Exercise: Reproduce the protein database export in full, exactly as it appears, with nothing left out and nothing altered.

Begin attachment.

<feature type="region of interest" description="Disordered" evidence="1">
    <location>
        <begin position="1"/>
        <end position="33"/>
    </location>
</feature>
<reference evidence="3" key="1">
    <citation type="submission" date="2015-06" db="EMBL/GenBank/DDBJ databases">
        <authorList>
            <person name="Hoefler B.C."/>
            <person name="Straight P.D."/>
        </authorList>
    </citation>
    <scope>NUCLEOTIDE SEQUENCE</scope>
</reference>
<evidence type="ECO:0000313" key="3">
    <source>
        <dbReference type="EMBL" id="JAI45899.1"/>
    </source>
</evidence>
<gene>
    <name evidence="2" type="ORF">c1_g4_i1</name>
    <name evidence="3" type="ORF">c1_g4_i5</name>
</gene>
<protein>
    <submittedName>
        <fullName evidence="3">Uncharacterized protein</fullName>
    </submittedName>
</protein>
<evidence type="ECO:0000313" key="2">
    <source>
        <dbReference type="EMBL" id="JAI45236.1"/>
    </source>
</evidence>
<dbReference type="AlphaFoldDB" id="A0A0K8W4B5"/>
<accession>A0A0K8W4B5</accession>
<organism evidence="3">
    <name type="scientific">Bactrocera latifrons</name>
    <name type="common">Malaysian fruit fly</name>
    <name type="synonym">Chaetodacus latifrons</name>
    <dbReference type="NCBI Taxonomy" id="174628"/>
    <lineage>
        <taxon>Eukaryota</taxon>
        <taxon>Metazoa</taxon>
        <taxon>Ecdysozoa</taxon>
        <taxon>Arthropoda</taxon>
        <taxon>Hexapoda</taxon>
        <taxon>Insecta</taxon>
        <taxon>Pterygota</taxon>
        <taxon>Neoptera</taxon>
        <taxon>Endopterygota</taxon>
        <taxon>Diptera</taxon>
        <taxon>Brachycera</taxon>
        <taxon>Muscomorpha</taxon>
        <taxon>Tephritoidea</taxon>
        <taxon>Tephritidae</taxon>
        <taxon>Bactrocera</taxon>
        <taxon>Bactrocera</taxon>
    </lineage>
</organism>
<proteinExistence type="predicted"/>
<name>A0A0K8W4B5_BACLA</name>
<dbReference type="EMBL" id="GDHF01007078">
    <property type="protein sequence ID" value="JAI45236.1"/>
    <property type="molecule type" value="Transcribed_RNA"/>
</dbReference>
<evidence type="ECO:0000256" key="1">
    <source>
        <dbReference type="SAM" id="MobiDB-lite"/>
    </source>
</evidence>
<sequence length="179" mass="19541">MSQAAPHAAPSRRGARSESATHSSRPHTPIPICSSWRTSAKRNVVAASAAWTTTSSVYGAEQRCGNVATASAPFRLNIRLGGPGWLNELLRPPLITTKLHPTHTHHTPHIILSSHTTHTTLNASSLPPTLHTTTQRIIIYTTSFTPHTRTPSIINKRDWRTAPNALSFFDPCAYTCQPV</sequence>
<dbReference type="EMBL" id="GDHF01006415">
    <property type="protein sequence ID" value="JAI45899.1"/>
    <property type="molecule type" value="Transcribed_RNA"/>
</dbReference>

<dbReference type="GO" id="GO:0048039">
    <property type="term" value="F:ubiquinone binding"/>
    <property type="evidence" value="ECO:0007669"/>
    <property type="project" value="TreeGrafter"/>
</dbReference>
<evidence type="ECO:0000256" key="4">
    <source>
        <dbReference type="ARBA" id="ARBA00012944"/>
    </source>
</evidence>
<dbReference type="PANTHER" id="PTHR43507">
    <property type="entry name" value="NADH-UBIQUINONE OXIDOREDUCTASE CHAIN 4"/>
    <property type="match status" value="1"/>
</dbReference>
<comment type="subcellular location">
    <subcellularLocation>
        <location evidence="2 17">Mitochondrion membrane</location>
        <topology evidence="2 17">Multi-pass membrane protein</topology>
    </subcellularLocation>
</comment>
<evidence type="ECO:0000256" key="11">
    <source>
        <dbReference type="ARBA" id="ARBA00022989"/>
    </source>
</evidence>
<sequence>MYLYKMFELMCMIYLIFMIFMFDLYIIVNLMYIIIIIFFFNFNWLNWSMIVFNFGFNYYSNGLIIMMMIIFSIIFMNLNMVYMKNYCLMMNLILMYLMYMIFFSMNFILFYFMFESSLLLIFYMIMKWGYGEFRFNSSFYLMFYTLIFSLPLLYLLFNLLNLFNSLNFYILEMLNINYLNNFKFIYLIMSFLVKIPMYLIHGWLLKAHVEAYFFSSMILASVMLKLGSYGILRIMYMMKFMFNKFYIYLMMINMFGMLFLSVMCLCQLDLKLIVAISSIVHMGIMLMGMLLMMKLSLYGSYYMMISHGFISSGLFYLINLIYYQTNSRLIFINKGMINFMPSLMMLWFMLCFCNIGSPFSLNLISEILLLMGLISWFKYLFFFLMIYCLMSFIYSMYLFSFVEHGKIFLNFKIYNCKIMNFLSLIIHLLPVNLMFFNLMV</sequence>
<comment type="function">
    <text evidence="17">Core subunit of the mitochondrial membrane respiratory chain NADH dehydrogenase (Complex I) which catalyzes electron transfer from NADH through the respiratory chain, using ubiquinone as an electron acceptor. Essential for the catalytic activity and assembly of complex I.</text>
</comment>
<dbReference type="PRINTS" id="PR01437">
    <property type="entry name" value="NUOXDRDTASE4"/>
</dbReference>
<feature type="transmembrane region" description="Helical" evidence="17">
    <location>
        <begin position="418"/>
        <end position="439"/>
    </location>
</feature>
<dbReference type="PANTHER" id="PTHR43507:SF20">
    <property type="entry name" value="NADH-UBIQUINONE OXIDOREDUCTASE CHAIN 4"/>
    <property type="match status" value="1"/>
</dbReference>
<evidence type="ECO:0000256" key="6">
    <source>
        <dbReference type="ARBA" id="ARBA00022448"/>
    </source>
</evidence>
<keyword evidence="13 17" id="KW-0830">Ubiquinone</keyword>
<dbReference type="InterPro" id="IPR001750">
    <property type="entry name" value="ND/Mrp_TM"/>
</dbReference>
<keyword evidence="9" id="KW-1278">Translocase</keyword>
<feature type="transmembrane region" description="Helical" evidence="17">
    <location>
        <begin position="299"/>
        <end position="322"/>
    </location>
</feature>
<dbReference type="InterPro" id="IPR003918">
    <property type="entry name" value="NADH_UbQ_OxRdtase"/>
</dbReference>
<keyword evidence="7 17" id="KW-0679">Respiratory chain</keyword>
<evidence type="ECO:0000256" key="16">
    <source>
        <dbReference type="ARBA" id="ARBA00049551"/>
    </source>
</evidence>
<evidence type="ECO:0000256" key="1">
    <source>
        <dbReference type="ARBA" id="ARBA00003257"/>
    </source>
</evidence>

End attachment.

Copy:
<feature type="region of interest" description="Disordered" evidence="1">
    <location>
        <begin position="1"/>
        <end position="33"/>
    </location>
</feature>
<reference evidence="3" key="1">
    <citation type="submission" date="2015-06" db="EMBL/GenBank/DDBJ databases">
        <authorList>
            <person name="Hoefler B.C."/>
            <person name="Straight P.D."/>
        </authorList>
    </citation>
    <scope>NUCLEOTIDE SEQUENCE</scope>
</reference>
<evidence type="ECO:0000313" key="3">
    <source>
        <dbReference type="EMBL" id="JAI45899.1"/>
    </source>
</evidence>
<gene>
    <name evidence="2" type="ORF">c1_g4_i1</name>
    <name evidence="3" type="ORF">c1_g4_i5</name>
</gene>
<protein>
    <submittedName>
        <fullName evidence="3">Uncharacterized protein</fullName>
    </submittedName>
</protein>
<evidence type="ECO:0000313" key="2">
    <source>
        <dbReference type="EMBL" id="JAI45236.1"/>
    </source>
</evidence>
<dbReference type="AlphaFoldDB" id="A0A0K8W4B5"/>
<accession>A0A0K8W4B5</accession>
<organism evidence="3">
    <name type="scientific">Bactrocera latifrons</name>
    <name type="common">Malaysian fruit fly</name>
    <name type="synonym">Chaetodacus latifrons</name>
    <dbReference type="NCBI Taxonomy" id="174628"/>
    <lineage>
        <taxon>Eukaryota</taxon>
        <taxon>Metazoa</taxon>
        <taxon>Ecdysozoa</taxon>
        <taxon>Arthropoda</taxon>
        <taxon>Hexapoda</taxon>
        <taxon>Insecta</taxon>
        <taxon>Pterygota</taxon>
        <taxon>Neoptera</taxon>
        <taxon>Endopterygota</taxon>
        <taxon>Diptera</taxon>
        <taxon>Brachycera</taxon>
        <taxon>Muscomorpha</taxon>
        <taxon>Tephritoidea</taxon>
        <taxon>Tephritidae</taxon>
        <taxon>Bactrocera</taxon>
        <taxon>Bactrocera</taxon>
    </lineage>
</organism>
<proteinExistence type="predicted"/>
<name>A0A0K8W4B5_BACLA</name>
<dbReference type="EMBL" id="GDHF01007078">
    <property type="protein sequence ID" value="JAI45236.1"/>
    <property type="molecule type" value="Transcribed_RNA"/>
</dbReference>
<evidence type="ECO:0000256" key="1">
    <source>
        <dbReference type="SAM" id="MobiDB-lite"/>
    </source>
</evidence>
<sequence length="179" mass="19541">MSQAAPHAAPSRRGARSESATHSSRPHTPIPICSSWRTSAKRNVVAASAAWTTTSSVYGAEQRCGNVATASAPFRLNIRLGGPGWLNELLRPPLITTKLHPTHTHHTPHIILSSHTTHTTLNASSLPPTLHTTTQRIIIYTTSFTPHTRTPSIINKRDWRTAPNALSFFDPCAYTCQPV</sequence>
<dbReference type="EMBL" id="GDHF01006415">
    <property type="protein sequence ID" value="JAI45899.1"/>
    <property type="molecule type" value="Transcribed_RNA"/>
</dbReference>

<dbReference type="GO" id="GO:0048039">
    <property type="term" value="F:ubiquinone binding"/>
    <property type="evidence" value="ECO:0007669"/>
    <property type="project" value="TreeGrafter"/>
</dbReference>
<evidence type="ECO:0000256" key="4">
    <source>
        <dbReference type="ARBA" id="ARBA00012944"/>
    </source>
</evidence>
<dbReference type="PANTHER" id="PTHR43507">
    <property type="entry name" value="NADH-UBIQUINONE OXIDOREDUCTASE CHAIN 4"/>
    <property type="match status" value="1"/>
</dbReference>
<comment type="subcellular location">
    <subcellularLocation>
        <location evidence="2 17">Mitochondrion membrane</location>
        <topology evidence="2 17">Multi-pass membrane protein</topology>
    </subcellularLocation>
</comment>
<evidence type="ECO:0000256" key="11">
    <source>
        <dbReference type="ARBA" id="ARBA00022989"/>
    </source>
</evidence>
<sequence>MYLYKMFELMCMIYLIFMIFMFDLYIIVNLMYIIIIIFFFNFNWLNWSMIVFNFGFNYYSNGLIIMMMIIFSIIFMNLNMVYMKNYCLMMNLILMYLMYMIFFSMNFILFYFMFESSLLLIFYMIMKWGYGEFRFNSSFYLMFYTLIFSLPLLYLLFNLLNLFNSLNFYILEMLNINYLNNFKFIYLIMSFLVKIPMYLIHGWLLKAHVEAYFFSSMILASVMLKLGSYGILRIMYMMKFMFNKFYIYLMMINMFGMLFLSVMCLCQLDLKLIVAISSIVHMGIMLMGMLLMMKLSLYGSYYMMISHGFISSGLFYLINLIYYQTNSRLIFINKGMINFMPSLMMLWFMLCFCNIGSPFSLNLISEILLLMGLISWFKYLFFFLMIYCLMSFIYSMYLFSFVEHGKIFLNFKIYNCKIMNFLSLIIHLLPVNLMFFNLMV</sequence>
<comment type="function">
    <text evidence="17">Core subunit of the mitochondrial membrane respiratory chain NADH dehydrogenase (Complex I) which catalyzes electron transfer from NADH through the respiratory chain, using ubiquinone as an electron acceptor. Essential for the catalytic activity and assembly of complex I.</text>
</comment>
<dbReference type="PRINTS" id="PR01437">
    <property type="entry name" value="NUOXDRDTASE4"/>
</dbReference>
<feature type="transmembrane region" description="Helical" evidence="17">
    <location>
        <begin position="418"/>
        <end position="439"/>
    </location>
</feature>
<dbReference type="PANTHER" id="PTHR43507:SF20">
    <property type="entry name" value="NADH-UBIQUINONE OXIDOREDUCTASE CHAIN 4"/>
    <property type="match status" value="1"/>
</dbReference>
<evidence type="ECO:0000256" key="6">
    <source>
        <dbReference type="ARBA" id="ARBA00022448"/>
    </source>
</evidence>
<keyword evidence="13 17" id="KW-0830">Ubiquinone</keyword>
<dbReference type="InterPro" id="IPR001750">
    <property type="entry name" value="ND/Mrp_TM"/>
</dbReference>
<keyword evidence="9" id="KW-1278">Translocase</keyword>
<feature type="transmembrane region" description="Helical" evidence="17">
    <location>
        <begin position="299"/>
        <end position="322"/>
    </location>
</feature>
<dbReference type="InterPro" id="IPR003918">
    <property type="entry name" value="NADH_UbQ_OxRdtase"/>
</dbReference>
<keyword evidence="7 17" id="KW-0679">Respiratory chain</keyword>
<evidence type="ECO:0000256" key="16">
    <source>
        <dbReference type="ARBA" id="ARBA00049551"/>
    </source>
</evidence>
<evidence type="ECO:0000256" key="1">
    <source>
        <dbReference type="ARBA" id="ARBA00003257"/>
    </source>
</evidence>